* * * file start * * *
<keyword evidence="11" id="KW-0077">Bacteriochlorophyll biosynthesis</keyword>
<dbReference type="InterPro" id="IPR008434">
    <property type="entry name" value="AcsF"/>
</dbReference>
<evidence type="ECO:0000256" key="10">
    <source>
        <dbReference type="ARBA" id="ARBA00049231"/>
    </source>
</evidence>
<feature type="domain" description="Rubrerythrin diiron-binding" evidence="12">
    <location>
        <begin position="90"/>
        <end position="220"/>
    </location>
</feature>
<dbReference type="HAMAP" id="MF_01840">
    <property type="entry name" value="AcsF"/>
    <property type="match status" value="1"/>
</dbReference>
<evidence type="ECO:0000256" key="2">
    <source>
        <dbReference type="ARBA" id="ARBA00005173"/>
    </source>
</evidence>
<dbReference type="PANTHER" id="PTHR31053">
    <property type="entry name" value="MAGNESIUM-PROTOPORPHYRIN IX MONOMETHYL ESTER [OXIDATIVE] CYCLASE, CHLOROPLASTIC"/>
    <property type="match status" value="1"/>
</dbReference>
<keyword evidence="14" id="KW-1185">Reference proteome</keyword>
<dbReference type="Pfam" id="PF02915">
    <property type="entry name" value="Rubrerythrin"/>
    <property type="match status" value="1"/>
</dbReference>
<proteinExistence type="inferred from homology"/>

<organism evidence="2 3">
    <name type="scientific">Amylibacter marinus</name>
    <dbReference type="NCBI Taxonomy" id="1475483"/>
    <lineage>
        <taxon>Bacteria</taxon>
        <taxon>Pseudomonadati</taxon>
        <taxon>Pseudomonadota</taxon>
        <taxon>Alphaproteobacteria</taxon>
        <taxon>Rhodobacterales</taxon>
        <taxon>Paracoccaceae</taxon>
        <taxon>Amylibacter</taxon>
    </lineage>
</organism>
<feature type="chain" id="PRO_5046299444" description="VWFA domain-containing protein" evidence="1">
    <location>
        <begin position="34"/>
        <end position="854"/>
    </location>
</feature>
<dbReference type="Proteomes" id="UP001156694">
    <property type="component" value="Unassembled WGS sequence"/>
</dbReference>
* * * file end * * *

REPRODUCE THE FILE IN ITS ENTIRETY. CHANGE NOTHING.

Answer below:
<keyword evidence="11" id="KW-0077">Bacteriochlorophyll biosynthesis</keyword>
<dbReference type="InterPro" id="IPR008434">
    <property type="entry name" value="AcsF"/>
</dbReference>
<evidence type="ECO:0000256" key="10">
    <source>
        <dbReference type="ARBA" id="ARBA00049231"/>
    </source>
</evidence>
<feature type="domain" description="Rubrerythrin diiron-binding" evidence="12">
    <location>
        <begin position="90"/>
        <end position="220"/>
    </location>
</feature>
<dbReference type="HAMAP" id="MF_01840">
    <property type="entry name" value="AcsF"/>
    <property type="match status" value="1"/>
</dbReference>
<evidence type="ECO:0000256" key="2">
    <source>
        <dbReference type="ARBA" id="ARBA00005173"/>
    </source>
</evidence>
<dbReference type="PANTHER" id="PTHR31053">
    <property type="entry name" value="MAGNESIUM-PROTOPORPHYRIN IX MONOMETHYL ESTER [OXIDATIVE] CYCLASE, CHLOROPLASTIC"/>
    <property type="match status" value="1"/>
</dbReference>
<keyword evidence="14" id="KW-1185">Reference proteome</keyword>
<dbReference type="Pfam" id="PF02915">
    <property type="entry name" value="Rubrerythrin"/>
    <property type="match status" value="1"/>
</dbReference>
<proteinExistence type="inferred from homology"/>

<organism evidence="2 3">
    <name type="scientific">Amylibacter marinus</name>
    <dbReference type="NCBI Taxonomy" id="1475483"/>
    <lineage>
        <taxon>Bacteria</taxon>
        <taxon>Pseudomonadati</taxon>
        <taxon>Pseudomonadota</taxon>
        <taxon>Alphaproteobacteria</taxon>
        <taxon>Rhodobacterales</taxon>
        <taxon>Paracoccaceae</taxon>
        <taxon>Amylibacter</taxon>
    </lineage>
</organism>
<feature type="chain" id="PRO_5046299444" description="VWFA domain-containing protein" evidence="1">
    <location>
        <begin position="34"/>
        <end position="854"/>
    </location>
</feature>
<dbReference type="Proteomes" id="UP001156694">
    <property type="component" value="Unassembled WGS sequence"/>
</dbReference>